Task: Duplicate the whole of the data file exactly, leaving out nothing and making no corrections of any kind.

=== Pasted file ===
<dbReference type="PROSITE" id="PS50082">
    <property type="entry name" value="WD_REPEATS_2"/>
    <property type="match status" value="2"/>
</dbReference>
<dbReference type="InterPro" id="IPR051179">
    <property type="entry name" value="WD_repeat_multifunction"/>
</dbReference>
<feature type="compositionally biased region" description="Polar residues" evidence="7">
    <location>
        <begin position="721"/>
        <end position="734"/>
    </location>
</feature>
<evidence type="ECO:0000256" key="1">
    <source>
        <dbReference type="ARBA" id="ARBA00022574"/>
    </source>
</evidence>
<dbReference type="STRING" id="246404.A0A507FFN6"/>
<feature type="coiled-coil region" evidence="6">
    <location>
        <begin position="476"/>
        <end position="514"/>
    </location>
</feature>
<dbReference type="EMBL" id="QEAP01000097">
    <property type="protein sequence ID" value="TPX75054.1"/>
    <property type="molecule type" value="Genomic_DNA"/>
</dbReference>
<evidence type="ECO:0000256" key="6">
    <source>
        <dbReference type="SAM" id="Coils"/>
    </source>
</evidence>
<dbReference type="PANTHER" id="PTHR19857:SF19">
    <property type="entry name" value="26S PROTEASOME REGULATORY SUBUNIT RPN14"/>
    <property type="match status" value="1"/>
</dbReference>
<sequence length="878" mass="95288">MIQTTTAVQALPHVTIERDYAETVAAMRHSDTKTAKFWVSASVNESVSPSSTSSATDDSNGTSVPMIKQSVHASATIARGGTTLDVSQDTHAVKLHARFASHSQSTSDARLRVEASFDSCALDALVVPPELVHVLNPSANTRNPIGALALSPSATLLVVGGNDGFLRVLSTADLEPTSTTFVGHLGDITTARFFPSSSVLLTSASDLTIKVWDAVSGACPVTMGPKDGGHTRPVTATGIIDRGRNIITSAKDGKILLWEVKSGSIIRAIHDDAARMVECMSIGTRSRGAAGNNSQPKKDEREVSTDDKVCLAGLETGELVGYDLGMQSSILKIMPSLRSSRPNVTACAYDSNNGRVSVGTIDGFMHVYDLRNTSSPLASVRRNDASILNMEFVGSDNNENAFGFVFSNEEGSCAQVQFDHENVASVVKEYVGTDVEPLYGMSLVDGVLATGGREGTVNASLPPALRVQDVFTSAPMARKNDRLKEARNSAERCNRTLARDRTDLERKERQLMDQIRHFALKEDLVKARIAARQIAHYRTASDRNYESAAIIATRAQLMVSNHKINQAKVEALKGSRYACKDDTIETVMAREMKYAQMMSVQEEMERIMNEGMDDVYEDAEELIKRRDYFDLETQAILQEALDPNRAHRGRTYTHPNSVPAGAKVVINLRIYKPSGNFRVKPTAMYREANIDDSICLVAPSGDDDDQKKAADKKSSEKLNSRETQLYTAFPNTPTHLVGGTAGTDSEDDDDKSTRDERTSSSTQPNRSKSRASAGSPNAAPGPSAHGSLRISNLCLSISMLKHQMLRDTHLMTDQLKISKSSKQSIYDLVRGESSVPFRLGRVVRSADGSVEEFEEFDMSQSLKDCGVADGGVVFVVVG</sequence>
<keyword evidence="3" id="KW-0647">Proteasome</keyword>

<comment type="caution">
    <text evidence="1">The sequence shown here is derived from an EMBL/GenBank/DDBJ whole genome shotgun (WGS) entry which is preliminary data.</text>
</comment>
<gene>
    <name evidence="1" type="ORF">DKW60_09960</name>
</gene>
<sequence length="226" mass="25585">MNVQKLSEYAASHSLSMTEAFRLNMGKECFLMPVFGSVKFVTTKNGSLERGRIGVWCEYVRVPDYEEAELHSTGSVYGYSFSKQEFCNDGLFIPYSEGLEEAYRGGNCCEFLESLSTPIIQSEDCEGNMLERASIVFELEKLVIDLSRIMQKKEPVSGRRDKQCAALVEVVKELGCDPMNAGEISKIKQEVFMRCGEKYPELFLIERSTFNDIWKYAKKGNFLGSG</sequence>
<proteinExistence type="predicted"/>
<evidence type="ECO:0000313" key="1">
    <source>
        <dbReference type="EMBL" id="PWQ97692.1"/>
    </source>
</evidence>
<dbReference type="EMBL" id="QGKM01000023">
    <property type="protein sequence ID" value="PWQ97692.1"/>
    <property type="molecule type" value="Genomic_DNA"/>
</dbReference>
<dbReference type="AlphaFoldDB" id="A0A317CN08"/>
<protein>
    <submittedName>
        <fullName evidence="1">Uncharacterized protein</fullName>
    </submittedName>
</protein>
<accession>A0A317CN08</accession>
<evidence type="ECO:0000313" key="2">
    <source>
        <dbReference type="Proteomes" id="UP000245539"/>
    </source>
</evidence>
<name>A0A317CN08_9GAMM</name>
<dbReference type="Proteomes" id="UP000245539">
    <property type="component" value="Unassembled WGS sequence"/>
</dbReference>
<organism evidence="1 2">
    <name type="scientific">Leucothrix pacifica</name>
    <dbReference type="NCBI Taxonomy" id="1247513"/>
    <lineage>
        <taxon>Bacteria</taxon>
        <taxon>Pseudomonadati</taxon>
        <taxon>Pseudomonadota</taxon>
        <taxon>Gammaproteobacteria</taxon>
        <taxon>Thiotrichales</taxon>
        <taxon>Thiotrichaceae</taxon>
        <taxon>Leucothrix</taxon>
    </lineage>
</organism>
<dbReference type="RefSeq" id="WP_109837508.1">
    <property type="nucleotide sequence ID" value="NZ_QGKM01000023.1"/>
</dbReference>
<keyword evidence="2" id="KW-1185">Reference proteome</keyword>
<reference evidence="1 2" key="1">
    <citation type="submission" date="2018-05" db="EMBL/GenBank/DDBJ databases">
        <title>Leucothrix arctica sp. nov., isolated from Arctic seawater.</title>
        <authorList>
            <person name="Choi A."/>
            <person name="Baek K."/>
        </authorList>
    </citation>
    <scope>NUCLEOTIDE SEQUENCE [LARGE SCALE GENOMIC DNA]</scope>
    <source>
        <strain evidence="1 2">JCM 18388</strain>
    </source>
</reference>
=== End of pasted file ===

<dbReference type="PROSITE" id="PS50082">
    <property type="entry name" value="WD_REPEATS_2"/>
    <property type="match status" value="2"/>
</dbReference>
<dbReference type="InterPro" id="IPR051179">
    <property type="entry name" value="WD_repeat_multifunction"/>
</dbReference>
<feature type="compositionally biased region" description="Polar residues" evidence="7">
    <location>
        <begin position="721"/>
        <end position="734"/>
    </location>
</feature>
<evidence type="ECO:0000256" key="1">
    <source>
        <dbReference type="ARBA" id="ARBA00022574"/>
    </source>
</evidence>
<dbReference type="STRING" id="246404.A0A507FFN6"/>
<feature type="coiled-coil region" evidence="6">
    <location>
        <begin position="476"/>
        <end position="514"/>
    </location>
</feature>
<dbReference type="EMBL" id="QEAP01000097">
    <property type="protein sequence ID" value="TPX75054.1"/>
    <property type="molecule type" value="Genomic_DNA"/>
</dbReference>
<evidence type="ECO:0000256" key="6">
    <source>
        <dbReference type="SAM" id="Coils"/>
    </source>
</evidence>
<dbReference type="PANTHER" id="PTHR19857:SF19">
    <property type="entry name" value="26S PROTEASOME REGULATORY SUBUNIT RPN14"/>
    <property type="match status" value="1"/>
</dbReference>
<sequence length="878" mass="95288">MIQTTTAVQALPHVTIERDYAETVAAMRHSDTKTAKFWVSASVNESVSPSSTSSATDDSNGTSVPMIKQSVHASATIARGGTTLDVSQDTHAVKLHARFASHSQSTSDARLRVEASFDSCALDALVVPPELVHVLNPSANTRNPIGALALSPSATLLVVGGNDGFLRVLSTADLEPTSTTFVGHLGDITTARFFPSSSVLLTSASDLTIKVWDAVSGACPVTMGPKDGGHTRPVTATGIIDRGRNIITSAKDGKILLWEVKSGSIIRAIHDDAARMVECMSIGTRSRGAAGNNSQPKKDEREVSTDDKVCLAGLETGELVGYDLGMQSSILKIMPSLRSSRPNVTACAYDSNNGRVSVGTIDGFMHVYDLRNTSSPLASVRRNDASILNMEFVGSDNNENAFGFVFSNEEGSCAQVQFDHENVASVVKEYVGTDVEPLYGMSLVDGVLATGGREGTVNASLPPALRVQDVFTSAPMARKNDRLKEARNSAERCNRTLARDRTDLERKERQLMDQIRHFALKEDLVKARIAARQIAHYRTASDRNYESAAIIATRAQLMVSNHKINQAKVEALKGSRYACKDDTIETVMAREMKYAQMMSVQEEMERIMNEGMDDVYEDAEELIKRRDYFDLETQAILQEALDPNRAHRGRTYTHPNSVPAGAKVVINLRIYKPSGNFRVKPTAMYREANIDDSICLVAPSGDDDDQKKAADKKSSEKLNSRETQLYTAFPNTPTHLVGGTAGTDSEDDDDKSTRDERTSSSTQPNRSKSRASAGSPNAAPGPSAHGSLRISNLCLSISMLKHQMLRDTHLMTDQLKISKSSKQSIYDLVRGESSVPFRLGRVVRSADGSVEEFEEFDMSQSLKDCGVADGGVVFVVVG</sequence>
<keyword evidence="3" id="KW-0647">Proteasome</keyword>

<comment type="caution">
    <text evidence="1">The sequence shown here is derived from an EMBL/GenBank/DDBJ whole genome shotgun (WGS) entry which is preliminary data.</text>
</comment>
<gene>
    <name evidence="1" type="ORF">DKW60_09960</name>
</gene>
<sequence length="226" mass="25585">MNVQKLSEYAASHSLSMTEAFRLNMGKECFLMPVFGSVKFVTTKNGSLERGRIGVWCEYVRVPDYEEAELHSTGSVYGYSFSKQEFCNDGLFIPYSEGLEEAYRGGNCCEFLESLSTPIIQSEDCEGNMLERASIVFELEKLVIDLSRIMQKKEPVSGRRDKQCAALVEVVKELGCDPMNAGEISKIKQEVFMRCGEKYPELFLIERSTFNDIWKYAKKGNFLGSG</sequence>
<proteinExistence type="predicted"/>
<evidence type="ECO:0000313" key="1">
    <source>
        <dbReference type="EMBL" id="PWQ97692.1"/>
    </source>
</evidence>
<dbReference type="EMBL" id="QGKM01000023">
    <property type="protein sequence ID" value="PWQ97692.1"/>
    <property type="molecule type" value="Genomic_DNA"/>
</dbReference>
<dbReference type="AlphaFoldDB" id="A0A317CN08"/>
<protein>
    <submittedName>
        <fullName evidence="1">Uncharacterized protein</fullName>
    </submittedName>
</protein>
<accession>A0A317CN08</accession>
<evidence type="ECO:0000313" key="2">
    <source>
        <dbReference type="Proteomes" id="UP000245539"/>
    </source>
</evidence>
<name>A0A317CN08_9GAMM</name>
<dbReference type="Proteomes" id="UP000245539">
    <property type="component" value="Unassembled WGS sequence"/>
</dbReference>
<organism evidence="1 2">
    <name type="scientific">Leucothrix pacifica</name>
    <dbReference type="NCBI Taxonomy" id="1247513"/>
    <lineage>
        <taxon>Bacteria</taxon>
        <taxon>Pseudomonadati</taxon>
        <taxon>Pseudomonadota</taxon>
        <taxon>Gammaproteobacteria</taxon>
        <taxon>Thiotrichales</taxon>
        <taxon>Thiotrichaceae</taxon>
        <taxon>Leucothrix</taxon>
    </lineage>
</organism>
<dbReference type="RefSeq" id="WP_109837508.1">
    <property type="nucleotide sequence ID" value="NZ_QGKM01000023.1"/>
</dbReference>
<keyword evidence="2" id="KW-1185">Reference proteome</keyword>
<reference evidence="1 2" key="1">
    <citation type="submission" date="2018-05" db="EMBL/GenBank/DDBJ databases">
        <title>Leucothrix arctica sp. nov., isolated from Arctic seawater.</title>
        <authorList>
            <person name="Choi A."/>
            <person name="Baek K."/>
        </authorList>
    </citation>
    <scope>NUCLEOTIDE SEQUENCE [LARGE SCALE GENOMIC DNA]</scope>
    <source>
        <strain evidence="1 2">JCM 18388</strain>
    </source>
</reference>